It’s not uncommon for diners sitting on Bittersweet’s patio to inquire about whom the restaurant employs as a gardener. Chef and co-owner Olav Peterson laughs and explains that he, his wife and co-owner Melissa, and the kitchen staff tend to the plants. They sow the seeds and nurture them to harvest. Peterson might chuckle, but the 600 square feet of garden space defines Bittersweet and his approach to cooking. Peterson’s food is flush with European influences, but its contemporary spin elevates simple farm-to-table cuisine. There’s a studiousness to his menu (the pork is a cut from the coveted Spanish Ibérico ham; the deconstructed tuna niçoise is resplendent with tomato consommé), but you don’t have to be a foodie to appreciate the flavors, the layers, and the artistic approach. There are occasions when dishes could benefit from self-editing (hint: opt for the simpler preparations). But one of the things that impresses me most about Peterson as a chef is that he’s always tinkering, and the menu is ever-evolving. Don’t leave without dessert: Pastry chef Danielle St. John is one of the city’s best. /500 E. Alameda Ave., 303-942-0320, bittersweetdenver.com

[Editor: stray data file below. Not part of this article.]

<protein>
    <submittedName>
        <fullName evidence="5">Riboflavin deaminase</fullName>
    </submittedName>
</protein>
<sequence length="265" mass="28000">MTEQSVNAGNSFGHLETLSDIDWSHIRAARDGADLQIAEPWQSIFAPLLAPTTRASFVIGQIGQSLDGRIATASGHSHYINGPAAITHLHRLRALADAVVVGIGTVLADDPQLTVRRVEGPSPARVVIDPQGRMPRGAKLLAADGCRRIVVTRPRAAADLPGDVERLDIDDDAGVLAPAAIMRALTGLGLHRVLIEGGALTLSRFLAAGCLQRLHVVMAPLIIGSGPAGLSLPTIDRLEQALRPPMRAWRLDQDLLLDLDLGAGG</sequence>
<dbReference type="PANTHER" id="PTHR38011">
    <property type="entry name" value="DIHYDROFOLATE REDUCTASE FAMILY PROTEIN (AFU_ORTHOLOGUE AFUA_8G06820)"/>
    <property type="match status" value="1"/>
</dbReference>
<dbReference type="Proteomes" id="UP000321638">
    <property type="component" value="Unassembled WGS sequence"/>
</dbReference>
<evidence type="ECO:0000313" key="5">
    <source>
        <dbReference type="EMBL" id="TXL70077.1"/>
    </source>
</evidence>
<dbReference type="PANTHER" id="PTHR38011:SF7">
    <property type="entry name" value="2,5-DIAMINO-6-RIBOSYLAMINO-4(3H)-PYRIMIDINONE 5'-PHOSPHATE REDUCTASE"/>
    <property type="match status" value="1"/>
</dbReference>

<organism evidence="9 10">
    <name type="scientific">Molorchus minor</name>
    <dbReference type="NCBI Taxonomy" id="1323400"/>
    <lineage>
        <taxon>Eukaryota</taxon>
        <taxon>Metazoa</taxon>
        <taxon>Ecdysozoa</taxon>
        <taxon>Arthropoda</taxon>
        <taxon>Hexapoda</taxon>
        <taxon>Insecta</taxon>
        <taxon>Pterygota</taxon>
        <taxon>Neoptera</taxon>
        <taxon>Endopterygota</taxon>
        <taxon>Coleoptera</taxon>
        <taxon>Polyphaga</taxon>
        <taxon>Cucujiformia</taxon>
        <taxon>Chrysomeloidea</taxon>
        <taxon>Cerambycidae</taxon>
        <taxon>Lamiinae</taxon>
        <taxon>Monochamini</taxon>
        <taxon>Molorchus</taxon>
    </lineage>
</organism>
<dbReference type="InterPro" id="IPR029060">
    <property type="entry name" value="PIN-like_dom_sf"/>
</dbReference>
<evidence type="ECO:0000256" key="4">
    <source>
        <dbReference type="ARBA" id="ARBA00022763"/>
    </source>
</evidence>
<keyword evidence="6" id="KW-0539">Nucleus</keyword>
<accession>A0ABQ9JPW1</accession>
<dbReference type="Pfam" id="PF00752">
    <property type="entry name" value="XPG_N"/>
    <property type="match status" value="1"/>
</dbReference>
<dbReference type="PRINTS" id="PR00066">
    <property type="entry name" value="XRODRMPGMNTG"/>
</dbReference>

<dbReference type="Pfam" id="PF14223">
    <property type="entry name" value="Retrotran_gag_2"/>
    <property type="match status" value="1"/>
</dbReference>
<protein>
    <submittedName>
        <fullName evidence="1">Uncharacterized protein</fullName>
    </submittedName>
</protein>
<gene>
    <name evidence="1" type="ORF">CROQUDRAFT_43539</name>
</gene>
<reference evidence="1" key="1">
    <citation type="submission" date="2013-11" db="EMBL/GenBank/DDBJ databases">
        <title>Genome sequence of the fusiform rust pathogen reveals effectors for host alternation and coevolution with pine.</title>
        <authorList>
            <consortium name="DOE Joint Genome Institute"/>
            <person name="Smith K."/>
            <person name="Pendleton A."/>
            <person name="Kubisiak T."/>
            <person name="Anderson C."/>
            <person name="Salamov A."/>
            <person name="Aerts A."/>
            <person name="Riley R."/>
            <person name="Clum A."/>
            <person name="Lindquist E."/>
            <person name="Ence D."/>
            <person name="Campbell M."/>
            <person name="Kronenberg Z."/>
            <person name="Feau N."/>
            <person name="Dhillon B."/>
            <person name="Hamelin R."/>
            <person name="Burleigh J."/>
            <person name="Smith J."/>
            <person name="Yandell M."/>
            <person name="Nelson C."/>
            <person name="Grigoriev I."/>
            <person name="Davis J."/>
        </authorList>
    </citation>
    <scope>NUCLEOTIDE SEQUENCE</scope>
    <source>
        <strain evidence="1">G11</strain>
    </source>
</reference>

No. 12: Il Posto (24)

Too many restaurants are best suited to specific seasons. But at Il Posto, the small Uptown eatery shines all year long. I never let a summer pass without ordering chef-owner Andrea Frizzi’s just-sweet-enough strawberry risotto. In the winter, I take the chill off with the marrow-rich osso buco Milanese (Wednesdays only). Fall and spring find me indulging in house-made pasta dishes filled with the produce of the moment. The northern Italian menu reflects Frizzi’s heritage (he was born and raised in Milan), but the local sensibilities say everything about Colorado dining. Just how does a restaurant rise halfway up the list in a single year? It quietly labels itself a neighborhood spot; it assuredly serves a compact menu on which each dish sings; and it relies on professional, casual service that never lapses. /2011 E. 17th Ave., 303-394-0100, ilpostodenver.com